Nita Collins has two distinct musical passions, and she’s following both.
This Saturday night, Whitehorse gets to see her work as musician, choreographer and dancer inRockin’ the Casbah, a night that combines two musical styles from very different parts of the world: big band and belly dancing.
Collins is known to many in Whitehorse through her role as a belly dancer, as she is artistic director and teacher at the Saba Dance Ensemble.
She is also the secret ingredient behind Rockin’ the Casbah. Her unique position? Collins, who started belly dancing with her mother and grandmother as a child, also plays the baritone saxophone in the Big Band.
Collins also happens to know the Big Band’s leader quite well – Kelly Collins is her husband. She decided to spend the last year planning an evening performance that has room for both swing and swinging hips.
The dancer points to the 2009 show Raqs Farrah (the dance of happiness) as the initial impulse forCasbah. It was the first time she had the chance to choreograph for live music performance, and she loved it.
“It’s the top thing, to work with live music,” she says.
Rockin’ the Casbah will take the format of a variety show, with some very traditional Middle Eastern music and traditional Middle Eastern dances, and then some straight-up Big Band solos.
Then there will be fusion numbers that add belly dance movements to jazz dance steps, or combine Middle Eastern folk dance props with “a decidedly Western attitude.”
“You have to grow into your art before you can push the boundaries and start experimenting,” she reflects.
“I adore swing music because I play in the band, and I’ve always wanted to marry the two together and I could never imagine how to do it. After the Raqs Farrah, I thought, I don’t have access to live Middle Eastern music, but I do have access to a big band.”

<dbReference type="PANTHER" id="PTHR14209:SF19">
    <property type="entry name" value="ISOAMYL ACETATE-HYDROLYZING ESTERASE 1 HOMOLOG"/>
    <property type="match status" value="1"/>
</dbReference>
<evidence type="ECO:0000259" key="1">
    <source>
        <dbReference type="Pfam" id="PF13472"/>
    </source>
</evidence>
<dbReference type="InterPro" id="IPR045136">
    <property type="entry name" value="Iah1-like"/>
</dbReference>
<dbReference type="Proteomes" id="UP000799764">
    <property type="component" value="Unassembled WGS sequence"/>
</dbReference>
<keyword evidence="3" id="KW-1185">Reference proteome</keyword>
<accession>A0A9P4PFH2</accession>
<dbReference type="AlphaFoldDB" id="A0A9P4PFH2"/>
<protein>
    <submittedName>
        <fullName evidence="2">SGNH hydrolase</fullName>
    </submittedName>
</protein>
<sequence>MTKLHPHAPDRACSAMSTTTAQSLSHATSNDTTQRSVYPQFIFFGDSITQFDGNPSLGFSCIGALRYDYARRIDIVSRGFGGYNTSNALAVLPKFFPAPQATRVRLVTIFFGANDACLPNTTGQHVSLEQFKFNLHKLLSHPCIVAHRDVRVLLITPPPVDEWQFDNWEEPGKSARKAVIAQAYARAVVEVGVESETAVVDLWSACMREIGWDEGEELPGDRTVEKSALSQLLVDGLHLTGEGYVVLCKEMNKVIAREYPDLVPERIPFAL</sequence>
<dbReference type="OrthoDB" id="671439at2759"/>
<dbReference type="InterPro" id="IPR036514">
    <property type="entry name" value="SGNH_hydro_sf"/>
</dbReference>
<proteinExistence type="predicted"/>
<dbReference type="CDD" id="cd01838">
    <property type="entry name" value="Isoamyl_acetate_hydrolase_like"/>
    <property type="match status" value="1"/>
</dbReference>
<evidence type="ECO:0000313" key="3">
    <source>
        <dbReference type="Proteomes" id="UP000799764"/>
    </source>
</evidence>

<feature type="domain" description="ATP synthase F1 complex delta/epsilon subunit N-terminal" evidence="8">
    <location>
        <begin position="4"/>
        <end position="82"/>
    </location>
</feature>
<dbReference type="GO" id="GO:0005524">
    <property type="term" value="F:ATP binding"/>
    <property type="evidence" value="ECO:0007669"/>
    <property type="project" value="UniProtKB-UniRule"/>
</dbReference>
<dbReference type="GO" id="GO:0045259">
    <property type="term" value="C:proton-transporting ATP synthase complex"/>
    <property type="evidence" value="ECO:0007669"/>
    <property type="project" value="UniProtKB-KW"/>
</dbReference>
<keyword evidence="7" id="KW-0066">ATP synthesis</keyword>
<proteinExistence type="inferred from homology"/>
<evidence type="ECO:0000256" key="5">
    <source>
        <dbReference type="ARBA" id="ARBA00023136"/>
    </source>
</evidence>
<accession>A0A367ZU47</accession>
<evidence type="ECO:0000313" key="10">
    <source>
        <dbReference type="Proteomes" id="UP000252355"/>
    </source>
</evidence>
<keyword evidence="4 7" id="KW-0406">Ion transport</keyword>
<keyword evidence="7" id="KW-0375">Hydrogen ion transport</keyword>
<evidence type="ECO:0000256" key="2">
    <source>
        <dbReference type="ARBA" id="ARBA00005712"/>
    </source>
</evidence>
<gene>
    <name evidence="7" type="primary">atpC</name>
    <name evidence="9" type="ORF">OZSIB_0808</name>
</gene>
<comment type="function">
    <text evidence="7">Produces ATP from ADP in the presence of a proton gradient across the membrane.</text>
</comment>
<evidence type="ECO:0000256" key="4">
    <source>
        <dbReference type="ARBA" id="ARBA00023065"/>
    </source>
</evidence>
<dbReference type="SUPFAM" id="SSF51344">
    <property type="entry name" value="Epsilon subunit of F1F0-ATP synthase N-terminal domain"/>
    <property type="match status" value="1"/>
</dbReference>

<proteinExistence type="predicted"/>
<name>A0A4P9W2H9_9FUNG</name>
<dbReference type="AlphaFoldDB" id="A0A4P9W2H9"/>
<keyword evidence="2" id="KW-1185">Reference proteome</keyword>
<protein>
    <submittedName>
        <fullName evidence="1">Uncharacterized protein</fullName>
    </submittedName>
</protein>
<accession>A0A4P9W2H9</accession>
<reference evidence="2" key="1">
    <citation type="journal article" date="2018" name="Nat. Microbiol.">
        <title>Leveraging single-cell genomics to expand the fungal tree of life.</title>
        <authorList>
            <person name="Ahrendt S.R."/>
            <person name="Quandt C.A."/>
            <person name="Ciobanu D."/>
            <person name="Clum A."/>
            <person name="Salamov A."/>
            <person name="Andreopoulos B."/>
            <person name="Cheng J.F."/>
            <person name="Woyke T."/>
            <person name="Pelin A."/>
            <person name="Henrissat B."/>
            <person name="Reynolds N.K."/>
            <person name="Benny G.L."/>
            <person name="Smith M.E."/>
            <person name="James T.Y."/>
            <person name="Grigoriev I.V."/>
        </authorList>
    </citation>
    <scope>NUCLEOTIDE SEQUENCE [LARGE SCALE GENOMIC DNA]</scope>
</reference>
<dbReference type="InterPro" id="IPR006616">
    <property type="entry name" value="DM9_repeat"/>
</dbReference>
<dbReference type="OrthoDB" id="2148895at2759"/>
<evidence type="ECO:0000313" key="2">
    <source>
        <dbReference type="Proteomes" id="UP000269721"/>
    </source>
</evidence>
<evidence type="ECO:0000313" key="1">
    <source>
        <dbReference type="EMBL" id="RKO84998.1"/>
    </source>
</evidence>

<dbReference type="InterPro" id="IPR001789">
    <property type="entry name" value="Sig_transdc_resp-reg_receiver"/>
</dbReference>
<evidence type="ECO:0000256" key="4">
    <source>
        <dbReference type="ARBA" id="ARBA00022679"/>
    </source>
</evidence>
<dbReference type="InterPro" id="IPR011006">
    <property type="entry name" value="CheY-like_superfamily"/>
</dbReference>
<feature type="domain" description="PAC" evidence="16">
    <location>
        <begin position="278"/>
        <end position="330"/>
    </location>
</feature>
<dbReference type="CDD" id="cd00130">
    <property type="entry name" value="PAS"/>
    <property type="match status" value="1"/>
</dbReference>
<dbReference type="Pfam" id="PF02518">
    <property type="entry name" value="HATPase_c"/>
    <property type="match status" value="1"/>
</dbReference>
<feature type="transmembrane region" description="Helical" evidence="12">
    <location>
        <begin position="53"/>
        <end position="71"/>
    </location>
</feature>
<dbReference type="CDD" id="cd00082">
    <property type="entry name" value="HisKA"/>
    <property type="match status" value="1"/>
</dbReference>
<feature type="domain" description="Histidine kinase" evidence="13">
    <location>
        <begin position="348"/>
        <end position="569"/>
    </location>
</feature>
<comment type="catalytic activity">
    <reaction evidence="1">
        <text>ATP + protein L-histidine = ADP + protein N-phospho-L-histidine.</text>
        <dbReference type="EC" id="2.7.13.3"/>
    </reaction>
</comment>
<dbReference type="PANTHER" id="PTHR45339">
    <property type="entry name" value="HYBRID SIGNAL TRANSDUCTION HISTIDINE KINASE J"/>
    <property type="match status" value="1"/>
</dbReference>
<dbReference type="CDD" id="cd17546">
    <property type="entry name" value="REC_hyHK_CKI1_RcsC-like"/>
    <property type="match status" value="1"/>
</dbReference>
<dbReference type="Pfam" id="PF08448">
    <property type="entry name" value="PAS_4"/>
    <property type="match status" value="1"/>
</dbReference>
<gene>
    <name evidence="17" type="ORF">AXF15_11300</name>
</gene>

There isn’t much history, if any, of big band and belly dancing music coming together, so she chose the music gradually over the last year.
“I would record the band in rehearsal and come home and try a dance to it and find out, ‘Oh no, that’snot working,'” she laughs.
One dance that she first wanted as a skirt dance just wouldn’t come together, but she made sure there was time to let the creativity come out the way it needed to.
She compares the process of letting the dance speak to the way writers talk about their characters coming alive.
“I remember standing in the middle of the studio and saying, okay you don’t want to be a skirt dance, what do you want to be? And I picked up a prop, an assiya – it’s a cane – and started doing a folkloric dance that women do.
“In modern times we use a cane, but in an actual village it would be just a stick, and it’s a really popular form for people to watch. So this is the dance that number became.”
Kelly Collins is one of the original members of the Big Band. He says he’s intrigued by the experience this performance offers.
“Usually when people dance for us it’s ballroom or swing,” the alto saxophone player says.
The Big Band typically plays from a fairly narrow context of show tunes spanning from the ’40s on. The 16 members come from all different walks of life; some have played since high school, and some are in high school.
“For Rockin’ the Casbah, it’s the dancers that are meeting us in our territory, and putting the Middle Eastern dance up against the swing and big band tunes. There will be no strange tunings or rhythms or anything – it’s a melding of one style of music with another style of dance.
“We’ll have quite a large footprint on the stage, and the level of polish has to be much higher when you have a sit-down audience, so I’ve had to crack the whip quite a bit harder. We’re excited about it.”
Nita agrees. “This whole show is about trying to be true to the swing music and true to the Middle Eastern music. I’ve tried to keep the heart and the soul of both. I love and respect both forms so much.”
Rockin’ the Casbah starts at 8 pm on Saturday at the Yukon Arts Centre.
Meg Walker is a writer and visual artist living in Dawson City.